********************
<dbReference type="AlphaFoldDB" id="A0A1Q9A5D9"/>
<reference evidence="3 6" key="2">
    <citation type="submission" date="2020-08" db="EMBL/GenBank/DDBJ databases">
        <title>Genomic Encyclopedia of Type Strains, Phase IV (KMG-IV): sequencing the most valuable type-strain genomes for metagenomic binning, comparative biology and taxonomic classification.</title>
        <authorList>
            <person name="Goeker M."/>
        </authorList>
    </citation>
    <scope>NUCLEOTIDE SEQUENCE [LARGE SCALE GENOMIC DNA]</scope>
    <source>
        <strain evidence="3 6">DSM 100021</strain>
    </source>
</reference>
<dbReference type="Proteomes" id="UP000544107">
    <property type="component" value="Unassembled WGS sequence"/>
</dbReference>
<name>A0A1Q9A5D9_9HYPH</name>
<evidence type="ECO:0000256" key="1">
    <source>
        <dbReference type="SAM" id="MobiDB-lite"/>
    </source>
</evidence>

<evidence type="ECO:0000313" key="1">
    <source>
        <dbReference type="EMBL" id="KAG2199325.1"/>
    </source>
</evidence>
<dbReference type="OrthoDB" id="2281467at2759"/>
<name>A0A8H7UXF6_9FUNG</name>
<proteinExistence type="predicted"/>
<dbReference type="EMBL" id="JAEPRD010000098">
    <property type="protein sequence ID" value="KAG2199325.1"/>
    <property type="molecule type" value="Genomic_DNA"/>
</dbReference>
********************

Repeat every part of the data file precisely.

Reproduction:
<dbReference type="AlphaFoldDB" id="A0A1Q9A5D9"/>
<reference evidence="3 6" key="2">
    <citation type="submission" date="2020-08" db="EMBL/GenBank/DDBJ databases">
        <title>Genomic Encyclopedia of Type Strains, Phase IV (KMG-IV): sequencing the most valuable type-strain genomes for metagenomic binning, comparative biology and taxonomic classification.</title>
        <authorList>
            <person name="Goeker M."/>
        </authorList>
    </citation>
    <scope>NUCLEOTIDE SEQUENCE [LARGE SCALE GENOMIC DNA]</scope>
    <source>
        <strain evidence="3 6">DSM 100021</strain>
    </source>
</reference>
<dbReference type="Proteomes" id="UP000544107">
    <property type="component" value="Unassembled WGS sequence"/>
</dbReference>
<name>A0A1Q9A5D9_9HYPH</name>
<evidence type="ECO:0000256" key="1">
    <source>
        <dbReference type="SAM" id="MobiDB-lite"/>
    </source>
</evidence>

<evidence type="ECO:0000313" key="1">
    <source>
        <dbReference type="EMBL" id="KAG2199325.1"/>
    </source>
</evidence>
<dbReference type="OrthoDB" id="2281467at2759"/>
<name>A0A8H7UXF6_9FUNG</name>
<proteinExistence type="predicted"/>
<dbReference type="EMBL" id="JAEPRD010000098">
    <property type="protein sequence ID" value="KAG2199325.1"/>
    <property type="molecule type" value="Genomic_DNA"/>
</dbReference>